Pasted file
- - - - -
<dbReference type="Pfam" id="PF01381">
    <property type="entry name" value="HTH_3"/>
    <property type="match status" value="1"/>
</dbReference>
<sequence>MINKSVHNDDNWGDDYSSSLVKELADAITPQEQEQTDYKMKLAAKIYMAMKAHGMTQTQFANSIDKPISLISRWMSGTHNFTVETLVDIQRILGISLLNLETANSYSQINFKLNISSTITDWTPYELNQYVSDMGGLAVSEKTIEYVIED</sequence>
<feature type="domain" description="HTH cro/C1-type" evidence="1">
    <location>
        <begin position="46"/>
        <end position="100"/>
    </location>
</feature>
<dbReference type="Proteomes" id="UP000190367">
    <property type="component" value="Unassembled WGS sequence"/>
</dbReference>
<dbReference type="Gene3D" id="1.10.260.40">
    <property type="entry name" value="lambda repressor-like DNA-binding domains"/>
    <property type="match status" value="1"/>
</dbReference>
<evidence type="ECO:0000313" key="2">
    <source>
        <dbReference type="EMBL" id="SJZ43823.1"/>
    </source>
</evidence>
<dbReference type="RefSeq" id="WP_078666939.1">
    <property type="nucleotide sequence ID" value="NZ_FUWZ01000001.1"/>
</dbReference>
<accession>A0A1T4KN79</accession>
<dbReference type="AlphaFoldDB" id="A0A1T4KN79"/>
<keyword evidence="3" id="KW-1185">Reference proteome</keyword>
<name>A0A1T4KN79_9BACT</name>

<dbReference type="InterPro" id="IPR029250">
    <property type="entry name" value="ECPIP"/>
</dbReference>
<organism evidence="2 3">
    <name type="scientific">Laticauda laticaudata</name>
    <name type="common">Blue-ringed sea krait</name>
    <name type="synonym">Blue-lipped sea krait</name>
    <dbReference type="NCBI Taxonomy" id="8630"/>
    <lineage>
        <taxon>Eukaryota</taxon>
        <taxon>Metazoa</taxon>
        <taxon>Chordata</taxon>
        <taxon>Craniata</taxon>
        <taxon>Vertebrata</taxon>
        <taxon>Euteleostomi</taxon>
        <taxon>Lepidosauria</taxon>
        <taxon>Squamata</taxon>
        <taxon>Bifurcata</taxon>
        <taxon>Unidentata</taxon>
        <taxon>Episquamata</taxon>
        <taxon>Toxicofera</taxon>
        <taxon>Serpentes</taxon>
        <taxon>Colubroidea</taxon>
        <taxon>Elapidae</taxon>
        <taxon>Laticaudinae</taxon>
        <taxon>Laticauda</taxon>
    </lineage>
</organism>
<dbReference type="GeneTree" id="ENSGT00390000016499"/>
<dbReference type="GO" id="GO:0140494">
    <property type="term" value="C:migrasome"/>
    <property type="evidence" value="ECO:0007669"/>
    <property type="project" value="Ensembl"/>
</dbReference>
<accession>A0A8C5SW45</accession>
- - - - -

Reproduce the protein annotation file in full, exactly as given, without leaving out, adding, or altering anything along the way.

<dbReference type="Pfam" id="PF01381">
    <property type="entry name" value="HTH_3"/>
    <property type="match status" value="1"/>
</dbReference>
<sequence>MINKSVHNDDNWGDDYSSSLVKELADAITPQEQEQTDYKMKLAAKIYMAMKAHGMTQTQFANSIDKPISLISRWMSGTHNFTVETLVDIQRILGISLLNLETANSYSQINFKLNISSTITDWTPYELNQYVSDMGGLAVSEKTIEYVIED</sequence>
<feature type="domain" description="HTH cro/C1-type" evidence="1">
    <location>
        <begin position="46"/>
        <end position="100"/>
    </location>
</feature>
<dbReference type="Proteomes" id="UP000190367">
    <property type="component" value="Unassembled WGS sequence"/>
</dbReference>
<dbReference type="Gene3D" id="1.10.260.40">
    <property type="entry name" value="lambda repressor-like DNA-binding domains"/>
    <property type="match status" value="1"/>
</dbReference>
<evidence type="ECO:0000313" key="2">
    <source>
        <dbReference type="EMBL" id="SJZ43823.1"/>
    </source>
</evidence>
<dbReference type="RefSeq" id="WP_078666939.1">
    <property type="nucleotide sequence ID" value="NZ_FUWZ01000001.1"/>
</dbReference>
<accession>A0A1T4KN79</accession>
<dbReference type="AlphaFoldDB" id="A0A1T4KN79"/>
<keyword evidence="3" id="KW-1185">Reference proteome</keyword>
<name>A0A1T4KN79_9BACT</name>

<dbReference type="InterPro" id="IPR029250">
    <property type="entry name" value="ECPIP"/>
</dbReference>
<organism evidence="2 3">
    <name type="scientific">Laticauda laticaudata</name>
    <name type="common">Blue-ringed sea krait</name>
    <name type="synonym">Blue-lipped sea krait</name>
    <dbReference type="NCBI Taxonomy" id="8630"/>
    <lineage>
        <taxon>Eukaryota</taxon>
        <taxon>Metazoa</taxon>
        <taxon>Chordata</taxon>
        <taxon>Craniata</taxon>
        <taxon>Vertebrata</taxon>
        <taxon>Euteleostomi</taxon>
        <taxon>Lepidosauria</taxon>
        <taxon>Squamata</taxon>
        <taxon>Bifurcata</taxon>
        <taxon>Unidentata</taxon>
        <taxon>Episquamata</taxon>
        <taxon>Toxicofera</taxon>
        <taxon>Serpentes</taxon>
        <taxon>Colubroidea</taxon>
        <taxon>Elapidae</taxon>
        <taxon>Laticaudinae</taxon>
        <taxon>Laticauda</taxon>
    </lineage>
</organism>
<dbReference type="GeneTree" id="ENSGT00390000016499"/>
<dbReference type="GO" id="GO:0140494">
    <property type="term" value="C:migrasome"/>
    <property type="evidence" value="ECO:0007669"/>
    <property type="project" value="Ensembl"/>
</dbReference>
<accession>A0A8C5SW45</accession>